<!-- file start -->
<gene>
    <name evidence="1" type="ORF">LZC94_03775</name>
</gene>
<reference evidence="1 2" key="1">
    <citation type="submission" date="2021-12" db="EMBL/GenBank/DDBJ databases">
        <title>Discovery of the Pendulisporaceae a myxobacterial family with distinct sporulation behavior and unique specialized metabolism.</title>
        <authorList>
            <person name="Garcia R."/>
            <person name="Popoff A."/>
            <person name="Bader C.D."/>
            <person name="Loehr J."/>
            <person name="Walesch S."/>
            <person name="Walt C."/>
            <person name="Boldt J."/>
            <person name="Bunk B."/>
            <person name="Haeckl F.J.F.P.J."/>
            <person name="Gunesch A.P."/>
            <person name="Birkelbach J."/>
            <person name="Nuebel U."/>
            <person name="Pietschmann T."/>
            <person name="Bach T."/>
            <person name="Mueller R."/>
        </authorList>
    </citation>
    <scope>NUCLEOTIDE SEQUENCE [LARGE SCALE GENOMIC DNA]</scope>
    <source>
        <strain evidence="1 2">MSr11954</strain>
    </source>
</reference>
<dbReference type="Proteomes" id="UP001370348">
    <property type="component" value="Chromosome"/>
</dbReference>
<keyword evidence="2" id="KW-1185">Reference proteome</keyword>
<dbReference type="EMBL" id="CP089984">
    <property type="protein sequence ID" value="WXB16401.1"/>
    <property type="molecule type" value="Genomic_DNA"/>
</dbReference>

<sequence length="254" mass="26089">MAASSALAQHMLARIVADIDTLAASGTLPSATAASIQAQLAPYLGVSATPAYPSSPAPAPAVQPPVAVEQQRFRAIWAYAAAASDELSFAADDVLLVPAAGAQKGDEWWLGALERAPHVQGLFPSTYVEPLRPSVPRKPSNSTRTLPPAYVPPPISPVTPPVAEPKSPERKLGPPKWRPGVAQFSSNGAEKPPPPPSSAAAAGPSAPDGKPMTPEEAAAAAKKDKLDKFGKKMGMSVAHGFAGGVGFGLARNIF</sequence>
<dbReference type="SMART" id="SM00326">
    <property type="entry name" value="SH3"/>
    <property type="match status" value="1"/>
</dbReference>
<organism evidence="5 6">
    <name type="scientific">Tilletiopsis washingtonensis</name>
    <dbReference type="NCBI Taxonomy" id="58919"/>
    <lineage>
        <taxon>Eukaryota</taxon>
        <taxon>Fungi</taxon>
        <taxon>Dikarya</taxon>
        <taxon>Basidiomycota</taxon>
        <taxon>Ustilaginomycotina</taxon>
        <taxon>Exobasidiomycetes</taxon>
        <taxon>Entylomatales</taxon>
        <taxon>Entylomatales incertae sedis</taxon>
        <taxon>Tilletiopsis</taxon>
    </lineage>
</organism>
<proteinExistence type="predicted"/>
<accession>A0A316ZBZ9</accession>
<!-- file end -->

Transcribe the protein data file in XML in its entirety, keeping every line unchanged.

<gene>
    <name evidence="1" type="ORF">LZC94_03775</name>
</gene>
<reference evidence="1 2" key="1">
    <citation type="submission" date="2021-12" db="EMBL/GenBank/DDBJ databases">
        <title>Discovery of the Pendulisporaceae a myxobacterial family with distinct sporulation behavior and unique specialized metabolism.</title>
        <authorList>
            <person name="Garcia R."/>
            <person name="Popoff A."/>
            <person name="Bader C.D."/>
            <person name="Loehr J."/>
            <person name="Walesch S."/>
            <person name="Walt C."/>
            <person name="Boldt J."/>
            <person name="Bunk B."/>
            <person name="Haeckl F.J.F.P.J."/>
            <person name="Gunesch A.P."/>
            <person name="Birkelbach J."/>
            <person name="Nuebel U."/>
            <person name="Pietschmann T."/>
            <person name="Bach T."/>
            <person name="Mueller R."/>
        </authorList>
    </citation>
    <scope>NUCLEOTIDE SEQUENCE [LARGE SCALE GENOMIC DNA]</scope>
    <source>
        <strain evidence="1 2">MSr11954</strain>
    </source>
</reference>
<dbReference type="Proteomes" id="UP001370348">
    <property type="component" value="Chromosome"/>
</dbReference>
<keyword evidence="2" id="KW-1185">Reference proteome</keyword>
<dbReference type="EMBL" id="CP089984">
    <property type="protein sequence ID" value="WXB16401.1"/>
    <property type="molecule type" value="Genomic_DNA"/>
</dbReference>

<sequence length="254" mass="26089">MAASSALAQHMLARIVADIDTLAASGTLPSATAASIQAQLAPYLGVSATPAYPSSPAPAPAVQPPVAVEQQRFRAIWAYAAAASDELSFAADDVLLVPAAGAQKGDEWWLGALERAPHVQGLFPSTYVEPLRPSVPRKPSNSTRTLPPAYVPPPISPVTPPVAEPKSPERKLGPPKWRPGVAQFSSNGAEKPPPPPSSAAAAGPSAPDGKPMTPEEAAAAAKKDKLDKFGKKMGMSVAHGFAGGVGFGLARNIF</sequence>
<dbReference type="SMART" id="SM00326">
    <property type="entry name" value="SH3"/>
    <property type="match status" value="1"/>
</dbReference>
<organism evidence="5 6">
    <name type="scientific">Tilletiopsis washingtonensis</name>
    <dbReference type="NCBI Taxonomy" id="58919"/>
    <lineage>
        <taxon>Eukaryota</taxon>
        <taxon>Fungi</taxon>
        <taxon>Dikarya</taxon>
        <taxon>Basidiomycota</taxon>
        <taxon>Ustilaginomycotina</taxon>
        <taxon>Exobasidiomycetes</taxon>
        <taxon>Entylomatales</taxon>
        <taxon>Entylomatales incertae sedis</taxon>
        <taxon>Tilletiopsis</taxon>
    </lineage>
</organism>
<proteinExistence type="predicted"/>
<accession>A0A316ZBZ9</accession>